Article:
I love the tradition of Sunday Dinner. It is something I want to do more often. In lieu of lunch and dinner a traditional comforting Sunday dinner at 2, 3 or 4pm. One my favorite menus for such as occasion is roast chicken. Such was the plan for this Sunday. After a crazy Friday and Saturday of graduation preparations and celebrations Jessica and I decided a nice roasted chicken and some roasted root veggies would be just the thing. There was just one little hitch...
In the true spirit of both adventure and economy we decided to buy some frying roosters from The Schack Family Farm. We love the Schack family. We buy our milk and eggs from the farm along with the Wilson's (our new housemates) and the James. Each family takes turns going out to pick up milk and eggs and deliver them, providing all of us with fresh raw milk. On a recent trip to the farm Jessica and I were chatting with Brian Schack as he milked and he told us he was selling rooster fryers for 5 dollars each. He would kill them and we just needed to pluck and clean them. However he said we could come to the farm and he would teach us how to do it and let us do it there. Jessica and I eagerly agreed and made plans to come the Sunday after graduation. Need I point out what a deal this is. Five dollars a piece for an organic free range chicken. Better yet a chicken which we know was raised humanely, cleanly, and safely.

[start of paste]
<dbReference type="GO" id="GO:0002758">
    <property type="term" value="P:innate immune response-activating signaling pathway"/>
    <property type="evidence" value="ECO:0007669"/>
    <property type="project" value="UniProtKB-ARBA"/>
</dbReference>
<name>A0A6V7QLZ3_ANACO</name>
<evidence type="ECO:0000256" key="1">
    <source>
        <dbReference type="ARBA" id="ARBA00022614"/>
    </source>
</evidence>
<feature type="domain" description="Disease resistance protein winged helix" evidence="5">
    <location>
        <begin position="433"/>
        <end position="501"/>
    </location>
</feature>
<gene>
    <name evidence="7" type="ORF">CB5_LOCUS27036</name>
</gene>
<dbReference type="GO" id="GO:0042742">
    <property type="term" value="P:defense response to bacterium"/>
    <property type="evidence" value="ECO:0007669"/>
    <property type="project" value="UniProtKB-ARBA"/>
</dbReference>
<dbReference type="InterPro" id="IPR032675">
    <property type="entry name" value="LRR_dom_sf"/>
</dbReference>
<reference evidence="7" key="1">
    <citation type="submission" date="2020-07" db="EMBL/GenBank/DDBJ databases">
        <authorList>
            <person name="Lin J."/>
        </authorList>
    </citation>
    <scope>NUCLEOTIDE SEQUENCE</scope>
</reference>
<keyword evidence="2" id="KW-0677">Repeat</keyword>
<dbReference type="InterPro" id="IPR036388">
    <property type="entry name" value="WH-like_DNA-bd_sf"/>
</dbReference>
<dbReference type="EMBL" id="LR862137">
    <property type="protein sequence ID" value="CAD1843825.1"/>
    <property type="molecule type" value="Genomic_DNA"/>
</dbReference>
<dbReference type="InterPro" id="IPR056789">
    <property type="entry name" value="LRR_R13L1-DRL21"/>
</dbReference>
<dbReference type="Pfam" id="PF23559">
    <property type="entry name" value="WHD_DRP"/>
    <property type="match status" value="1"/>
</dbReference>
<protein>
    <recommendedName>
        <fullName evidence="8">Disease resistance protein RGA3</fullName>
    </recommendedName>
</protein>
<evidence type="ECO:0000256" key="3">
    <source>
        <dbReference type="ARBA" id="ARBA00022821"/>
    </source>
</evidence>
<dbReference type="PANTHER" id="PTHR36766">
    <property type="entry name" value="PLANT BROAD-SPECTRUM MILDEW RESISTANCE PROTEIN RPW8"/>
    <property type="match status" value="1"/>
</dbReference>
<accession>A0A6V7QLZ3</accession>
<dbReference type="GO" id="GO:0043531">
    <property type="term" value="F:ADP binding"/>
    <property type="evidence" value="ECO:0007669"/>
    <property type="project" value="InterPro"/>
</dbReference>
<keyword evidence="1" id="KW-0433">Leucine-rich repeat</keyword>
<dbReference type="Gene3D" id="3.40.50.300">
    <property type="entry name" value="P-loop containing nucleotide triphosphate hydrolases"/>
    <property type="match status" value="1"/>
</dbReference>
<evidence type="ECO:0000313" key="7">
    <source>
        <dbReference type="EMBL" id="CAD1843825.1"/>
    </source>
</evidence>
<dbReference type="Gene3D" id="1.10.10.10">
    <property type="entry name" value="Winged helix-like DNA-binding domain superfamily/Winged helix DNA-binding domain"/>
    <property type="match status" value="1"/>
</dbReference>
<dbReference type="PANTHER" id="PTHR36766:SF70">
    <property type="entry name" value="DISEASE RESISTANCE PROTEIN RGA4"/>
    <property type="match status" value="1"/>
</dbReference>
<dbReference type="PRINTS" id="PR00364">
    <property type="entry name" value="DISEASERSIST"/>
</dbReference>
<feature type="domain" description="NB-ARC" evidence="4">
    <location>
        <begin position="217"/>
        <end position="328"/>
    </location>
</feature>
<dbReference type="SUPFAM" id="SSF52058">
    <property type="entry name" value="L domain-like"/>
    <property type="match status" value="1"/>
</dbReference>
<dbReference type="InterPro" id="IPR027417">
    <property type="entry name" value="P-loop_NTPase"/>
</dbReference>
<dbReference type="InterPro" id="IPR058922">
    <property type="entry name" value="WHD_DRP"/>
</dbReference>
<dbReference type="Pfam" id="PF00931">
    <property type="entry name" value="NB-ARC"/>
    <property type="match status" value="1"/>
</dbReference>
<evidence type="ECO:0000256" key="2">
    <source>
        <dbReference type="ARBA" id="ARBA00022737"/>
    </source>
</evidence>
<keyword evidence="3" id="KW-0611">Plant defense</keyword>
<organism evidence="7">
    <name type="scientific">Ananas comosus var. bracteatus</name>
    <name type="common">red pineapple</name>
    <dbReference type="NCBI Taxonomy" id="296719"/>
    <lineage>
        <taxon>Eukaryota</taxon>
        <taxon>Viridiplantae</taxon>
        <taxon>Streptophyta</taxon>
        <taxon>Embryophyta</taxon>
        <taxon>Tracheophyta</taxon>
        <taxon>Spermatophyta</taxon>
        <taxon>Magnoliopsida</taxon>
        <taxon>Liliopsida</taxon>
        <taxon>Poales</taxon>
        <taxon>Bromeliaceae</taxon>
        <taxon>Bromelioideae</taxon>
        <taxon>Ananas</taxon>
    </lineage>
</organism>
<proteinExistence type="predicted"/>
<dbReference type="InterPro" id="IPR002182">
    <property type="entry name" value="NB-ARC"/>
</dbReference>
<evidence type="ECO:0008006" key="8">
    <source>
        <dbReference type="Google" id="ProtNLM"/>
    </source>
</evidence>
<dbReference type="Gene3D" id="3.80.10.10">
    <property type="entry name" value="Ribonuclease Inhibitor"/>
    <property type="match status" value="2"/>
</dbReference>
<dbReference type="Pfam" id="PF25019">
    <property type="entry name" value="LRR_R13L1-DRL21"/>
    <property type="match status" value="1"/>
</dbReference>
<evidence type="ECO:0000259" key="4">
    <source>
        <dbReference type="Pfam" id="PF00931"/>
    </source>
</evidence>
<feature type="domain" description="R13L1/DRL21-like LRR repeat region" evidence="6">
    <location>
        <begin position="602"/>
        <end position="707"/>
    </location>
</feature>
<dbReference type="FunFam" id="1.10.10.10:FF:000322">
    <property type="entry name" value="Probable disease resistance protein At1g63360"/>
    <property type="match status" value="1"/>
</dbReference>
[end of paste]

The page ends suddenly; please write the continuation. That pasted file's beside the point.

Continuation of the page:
So yesterday after church we all changed into work clothes and goulashes and headed to the farm. We had originally planned to only get 2 roosters, one for our Sunday dinner and one to freeze. However once we realized how much work was involved we decided to up our order to 6. Brian caught the first couple of roosters and killed them. Then Mr. James and Mr. P took over catching and killing roosters. Once the rooster was caught, hung, killed and bled. It was plunged into boiling water for 15 seconds. This made it easier to remove the feathers. Then the feathers were plucked and the rooster was cleaned. It was a lot of work but it got easier the more we did. Brian was so nice and patiently explained, showed and re-explained cleaning out the chickens. He spent his whole Sunday afternoon teaching us and helping us. After 4 hours we returned home with our milk, eggs, and 6 roosters, along with a pile of chicken feet, livers, giblets and hearts. After all that work we were determined to use every piece of those roosters we could.
And so Sunday night we sat around a hot fire eating roasted chicken while broth simmered away in the kitchen. It was a delicious albeit a very late Sunday dinner.
*we will use the feet for making broth. The livers will make pate and the giblets and hearts can be ground up into sausage along with some dark meat and spices in the food processor.